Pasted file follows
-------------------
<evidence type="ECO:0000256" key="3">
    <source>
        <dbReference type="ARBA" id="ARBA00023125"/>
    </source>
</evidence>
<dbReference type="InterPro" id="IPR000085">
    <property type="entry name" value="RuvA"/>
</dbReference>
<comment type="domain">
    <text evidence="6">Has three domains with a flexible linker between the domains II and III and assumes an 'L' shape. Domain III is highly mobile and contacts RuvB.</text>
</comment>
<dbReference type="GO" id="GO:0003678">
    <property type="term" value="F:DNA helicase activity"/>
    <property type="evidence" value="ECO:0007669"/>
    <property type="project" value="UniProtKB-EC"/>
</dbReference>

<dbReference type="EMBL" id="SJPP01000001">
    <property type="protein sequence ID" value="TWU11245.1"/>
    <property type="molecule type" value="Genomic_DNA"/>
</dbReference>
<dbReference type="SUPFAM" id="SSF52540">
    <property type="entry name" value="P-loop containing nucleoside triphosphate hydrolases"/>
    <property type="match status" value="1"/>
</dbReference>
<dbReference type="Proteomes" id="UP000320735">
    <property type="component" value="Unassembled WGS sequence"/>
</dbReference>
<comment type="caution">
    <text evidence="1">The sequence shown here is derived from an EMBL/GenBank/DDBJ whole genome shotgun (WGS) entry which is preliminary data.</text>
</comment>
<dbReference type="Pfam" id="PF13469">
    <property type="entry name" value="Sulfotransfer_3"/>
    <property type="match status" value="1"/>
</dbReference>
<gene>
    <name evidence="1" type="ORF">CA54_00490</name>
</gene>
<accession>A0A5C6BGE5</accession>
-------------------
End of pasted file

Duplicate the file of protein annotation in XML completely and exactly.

<evidence type="ECO:0000256" key="3">
    <source>
        <dbReference type="ARBA" id="ARBA00023125"/>
    </source>
</evidence>
<dbReference type="InterPro" id="IPR000085">
    <property type="entry name" value="RuvA"/>
</dbReference>
<comment type="domain">
    <text evidence="6">Has three domains with a flexible linker between the domains II and III and assumes an 'L' shape. Domain III is highly mobile and contacts RuvB.</text>
</comment>
<dbReference type="GO" id="GO:0003678">
    <property type="term" value="F:DNA helicase activity"/>
    <property type="evidence" value="ECO:0007669"/>
    <property type="project" value="UniProtKB-EC"/>
</dbReference>

<dbReference type="EMBL" id="SJPP01000001">
    <property type="protein sequence ID" value="TWU11245.1"/>
    <property type="molecule type" value="Genomic_DNA"/>
</dbReference>
<dbReference type="SUPFAM" id="SSF52540">
    <property type="entry name" value="P-loop containing nucleoside triphosphate hydrolases"/>
    <property type="match status" value="1"/>
</dbReference>
<dbReference type="Proteomes" id="UP000320735">
    <property type="component" value="Unassembled WGS sequence"/>
</dbReference>
<comment type="caution">
    <text evidence="1">The sequence shown here is derived from an EMBL/GenBank/DDBJ whole genome shotgun (WGS) entry which is preliminary data.</text>
</comment>
<dbReference type="Pfam" id="PF13469">
    <property type="entry name" value="Sulfotransfer_3"/>
    <property type="match status" value="1"/>
</dbReference>
<gene>
    <name evidence="1" type="ORF">CA54_00490</name>
</gene>
<accession>A0A5C6BGE5</accession>